With that question asked: why is the mod pack owner required to create a file for every mod their using? Could the mod pack installer creation screen combine all the information provided into a single file? 

 

Last but not least, do you plan on having the source hosted somewhere that others may be able to help with this?

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This needs a mod preview similar to Aslains and faster than OMCs.

OMC has a similar installer to this (Wix maybe?) but the previewing of mods (just showing a few pictures) is painfully slow to load. OMC has multiple images for many mods but is extremely slow to load but, Aslain's only has one image and shows it immediately.

 

Preview images are a bit of a troublesome concept. Not because they're hard to implement but because of their possible size and quantity. When gone overboard, as you've noticed things can get a bit or quite sluggish. All because pack creator decided that including 5 25MB full HD images was a good idea. It either makes the pack huge or download long.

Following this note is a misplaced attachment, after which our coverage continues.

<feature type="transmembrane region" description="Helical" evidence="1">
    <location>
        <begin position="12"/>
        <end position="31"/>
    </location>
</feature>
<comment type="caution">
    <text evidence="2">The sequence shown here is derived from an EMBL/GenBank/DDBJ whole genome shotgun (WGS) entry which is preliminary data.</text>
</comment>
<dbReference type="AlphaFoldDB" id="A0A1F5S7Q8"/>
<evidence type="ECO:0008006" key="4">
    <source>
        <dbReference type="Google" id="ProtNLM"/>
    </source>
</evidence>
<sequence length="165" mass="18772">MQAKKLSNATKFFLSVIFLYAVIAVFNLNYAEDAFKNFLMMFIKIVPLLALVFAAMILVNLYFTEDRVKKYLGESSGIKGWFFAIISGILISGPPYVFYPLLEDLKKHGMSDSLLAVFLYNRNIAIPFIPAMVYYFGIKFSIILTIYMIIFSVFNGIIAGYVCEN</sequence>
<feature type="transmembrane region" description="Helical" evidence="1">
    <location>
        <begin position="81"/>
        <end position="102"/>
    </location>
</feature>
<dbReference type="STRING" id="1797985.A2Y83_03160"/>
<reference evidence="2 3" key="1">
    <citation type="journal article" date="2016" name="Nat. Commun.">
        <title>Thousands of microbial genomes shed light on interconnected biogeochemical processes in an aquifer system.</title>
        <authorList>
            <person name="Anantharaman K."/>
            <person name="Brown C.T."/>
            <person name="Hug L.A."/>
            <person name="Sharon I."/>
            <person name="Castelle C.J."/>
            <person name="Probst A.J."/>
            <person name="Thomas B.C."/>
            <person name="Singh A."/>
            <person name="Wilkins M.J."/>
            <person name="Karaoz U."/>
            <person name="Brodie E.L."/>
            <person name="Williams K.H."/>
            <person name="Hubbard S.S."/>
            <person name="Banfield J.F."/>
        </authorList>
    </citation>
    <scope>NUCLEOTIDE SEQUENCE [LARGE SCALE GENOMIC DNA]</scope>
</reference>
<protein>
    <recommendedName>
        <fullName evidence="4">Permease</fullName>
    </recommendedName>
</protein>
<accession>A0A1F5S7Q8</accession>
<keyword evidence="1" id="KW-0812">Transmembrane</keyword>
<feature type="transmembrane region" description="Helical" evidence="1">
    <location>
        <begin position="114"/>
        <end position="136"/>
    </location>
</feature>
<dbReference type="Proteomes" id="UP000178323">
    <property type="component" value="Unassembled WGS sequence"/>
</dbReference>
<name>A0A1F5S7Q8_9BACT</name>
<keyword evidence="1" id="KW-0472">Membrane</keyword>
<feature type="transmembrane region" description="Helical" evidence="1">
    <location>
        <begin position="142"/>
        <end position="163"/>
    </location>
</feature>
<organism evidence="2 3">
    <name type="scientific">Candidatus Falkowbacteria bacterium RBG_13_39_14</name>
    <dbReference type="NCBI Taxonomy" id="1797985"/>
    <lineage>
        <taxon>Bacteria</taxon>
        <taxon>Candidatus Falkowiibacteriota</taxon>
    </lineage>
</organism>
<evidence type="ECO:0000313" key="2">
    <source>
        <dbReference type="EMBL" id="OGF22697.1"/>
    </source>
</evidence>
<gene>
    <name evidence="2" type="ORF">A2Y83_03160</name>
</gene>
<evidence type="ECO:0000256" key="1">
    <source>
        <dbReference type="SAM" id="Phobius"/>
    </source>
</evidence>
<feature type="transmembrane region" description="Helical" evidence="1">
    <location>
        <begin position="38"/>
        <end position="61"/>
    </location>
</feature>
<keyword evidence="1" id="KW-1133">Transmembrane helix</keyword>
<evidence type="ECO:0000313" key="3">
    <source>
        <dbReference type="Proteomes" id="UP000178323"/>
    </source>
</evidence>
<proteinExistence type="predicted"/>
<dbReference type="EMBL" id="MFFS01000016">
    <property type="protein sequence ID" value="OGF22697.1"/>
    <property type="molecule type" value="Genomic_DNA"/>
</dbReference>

OTOH, yes, it is useful and technically it is already in WMPI just not fully implemented and enabled cause I've no idea how to frame them withing the UI yet.

 

OTOH still:

  • pack creators can (and should) include mod info page link in the pack descriptor file. It is then displayed and clickable in the Mod Pack Info tab. Much more information and previews about the mods included in the pack can then be conveyed
  • each mod descriptor file can be provided with the same thing, with the same behavior for each displayed mod.
I know this is a boredom reducing exercise but, have you considered looking into other tools that already kind of do this for individual mods like Curse and NexusMods? Either for gleaning information for your installer or seeing if you can use their pre-existing infrastructure to accomplish the same thing? For example, NexusMods uses an xml file to store what files are from what mod and what overwrote what. I think they do that for when files were overwritten and those overwriting mods are uninstalled, the previous mods files are put in place.

 

I looked into other tools and none of them do anything I remotely want or think is useful for someone creating their own WoT mod pack for distribution. As for the subject of installers, likes of Curse or NexusMods try to be universal tools for all kinds of games. I'm only interested in WoT. The game layout is known to me and I'm neither using not looking to use any kinds of 3rd party "installer". The primary goal of development of this is that it does not upset the game, can be hacked, modified and recovered from manually with (if necessary) minimal use of Windows Explorer only. Yes it creates and requires (or prefers) few special files but that's about it.